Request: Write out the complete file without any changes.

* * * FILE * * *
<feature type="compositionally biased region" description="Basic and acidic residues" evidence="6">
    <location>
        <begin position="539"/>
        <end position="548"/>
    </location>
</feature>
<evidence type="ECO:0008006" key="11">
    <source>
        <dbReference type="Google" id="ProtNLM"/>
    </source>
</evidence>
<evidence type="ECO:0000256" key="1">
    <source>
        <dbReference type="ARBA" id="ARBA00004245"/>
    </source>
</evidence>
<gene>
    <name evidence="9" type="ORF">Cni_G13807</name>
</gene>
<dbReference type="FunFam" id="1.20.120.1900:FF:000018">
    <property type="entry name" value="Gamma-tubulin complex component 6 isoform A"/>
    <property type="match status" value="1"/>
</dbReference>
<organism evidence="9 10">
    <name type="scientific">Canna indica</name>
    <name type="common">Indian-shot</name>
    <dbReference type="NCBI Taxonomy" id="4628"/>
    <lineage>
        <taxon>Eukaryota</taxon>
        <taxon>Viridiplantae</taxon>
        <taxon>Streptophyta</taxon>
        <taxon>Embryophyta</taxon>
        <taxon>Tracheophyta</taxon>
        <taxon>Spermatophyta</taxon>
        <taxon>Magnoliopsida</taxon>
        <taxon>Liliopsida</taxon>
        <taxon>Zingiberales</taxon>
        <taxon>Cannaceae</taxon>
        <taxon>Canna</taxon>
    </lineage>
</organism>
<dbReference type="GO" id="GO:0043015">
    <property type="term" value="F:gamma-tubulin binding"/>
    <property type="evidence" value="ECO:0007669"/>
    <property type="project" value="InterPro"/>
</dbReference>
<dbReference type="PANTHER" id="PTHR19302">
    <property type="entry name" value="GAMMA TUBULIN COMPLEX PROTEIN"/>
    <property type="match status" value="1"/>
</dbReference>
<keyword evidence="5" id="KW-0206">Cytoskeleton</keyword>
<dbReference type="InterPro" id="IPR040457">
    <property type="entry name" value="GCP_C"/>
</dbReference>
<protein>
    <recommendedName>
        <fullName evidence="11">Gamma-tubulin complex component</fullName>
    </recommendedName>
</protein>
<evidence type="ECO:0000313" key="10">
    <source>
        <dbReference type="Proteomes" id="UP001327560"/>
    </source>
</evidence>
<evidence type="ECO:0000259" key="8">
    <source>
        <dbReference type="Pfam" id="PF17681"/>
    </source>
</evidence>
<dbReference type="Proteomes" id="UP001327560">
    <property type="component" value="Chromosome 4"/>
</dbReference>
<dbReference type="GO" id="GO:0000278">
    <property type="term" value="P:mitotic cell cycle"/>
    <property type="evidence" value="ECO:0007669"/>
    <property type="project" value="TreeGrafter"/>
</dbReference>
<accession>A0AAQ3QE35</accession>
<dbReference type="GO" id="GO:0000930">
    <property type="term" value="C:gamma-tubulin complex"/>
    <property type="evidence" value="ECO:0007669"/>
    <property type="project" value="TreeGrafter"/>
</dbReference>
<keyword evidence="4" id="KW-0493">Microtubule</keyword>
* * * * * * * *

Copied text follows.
<feature type="compositionally biased region" description="Basic and acidic residues" evidence="6">
    <location>
        <begin position="539"/>
        <end position="548"/>
    </location>
</feature>
<evidence type="ECO:0008006" key="11">
    <source>
        <dbReference type="Google" id="ProtNLM"/>
    </source>
</evidence>
<evidence type="ECO:0000256" key="1">
    <source>
        <dbReference type="ARBA" id="ARBA00004245"/>
    </source>
</evidence>
<gene>
    <name evidence="9" type="ORF">Cni_G13807</name>
</gene>
<dbReference type="FunFam" id="1.20.120.1900:FF:000018">
    <property type="entry name" value="Gamma-tubulin complex component 6 isoform A"/>
    <property type="match status" value="1"/>
</dbReference>
<organism evidence="9 10">
    <name type="scientific">Canna indica</name>
    <name type="common">Indian-shot</name>
    <dbReference type="NCBI Taxonomy" id="4628"/>
    <lineage>
        <taxon>Eukaryota</taxon>
        <taxon>Viridiplantae</taxon>
        <taxon>Streptophyta</taxon>
        <taxon>Embryophyta</taxon>
        <taxon>Tracheophyta</taxon>
        <taxon>Spermatophyta</taxon>
        <taxon>Magnoliopsida</taxon>
        <taxon>Liliopsida</taxon>
        <taxon>Zingiberales</taxon>
        <taxon>Cannaceae</taxon>
        <taxon>Canna</taxon>
    </lineage>
</organism>
<dbReference type="GO" id="GO:0043015">
    <property type="term" value="F:gamma-tubulin binding"/>
    <property type="evidence" value="ECO:0007669"/>
    <property type="project" value="InterPro"/>
</dbReference>
<dbReference type="PANTHER" id="PTHR19302">
    <property type="entry name" value="GAMMA TUBULIN COMPLEX PROTEIN"/>
    <property type="match status" value="1"/>
</dbReference>
<keyword evidence="5" id="KW-0206">Cytoskeleton</keyword>
<dbReference type="InterPro" id="IPR040457">
    <property type="entry name" value="GCP_C"/>
</dbReference>
<protein>
    <recommendedName>
        <fullName evidence="11">Gamma-tubulin complex component</fullName>
    </recommendedName>
</protein>
<evidence type="ECO:0000313" key="10">
    <source>
        <dbReference type="Proteomes" id="UP001327560"/>
    </source>
</evidence>
<evidence type="ECO:0000259" key="8">
    <source>
        <dbReference type="Pfam" id="PF17681"/>
    </source>
</evidence>
<dbReference type="Proteomes" id="UP001327560">
    <property type="component" value="Chromosome 4"/>
</dbReference>
<dbReference type="GO" id="GO:0000278">
    <property type="term" value="P:mitotic cell cycle"/>
    <property type="evidence" value="ECO:0007669"/>
    <property type="project" value="TreeGrafter"/>
</dbReference>
<accession>A0AAQ3QE35</accession>
<dbReference type="GO" id="GO:0000930">
    <property type="term" value="C:gamma-tubulin complex"/>
    <property type="evidence" value="ECO:0007669"/>
    <property type="project" value="TreeGrafter"/>
</dbReference>
<keyword evidence="4" id="KW-0493">Microtubule</keyword>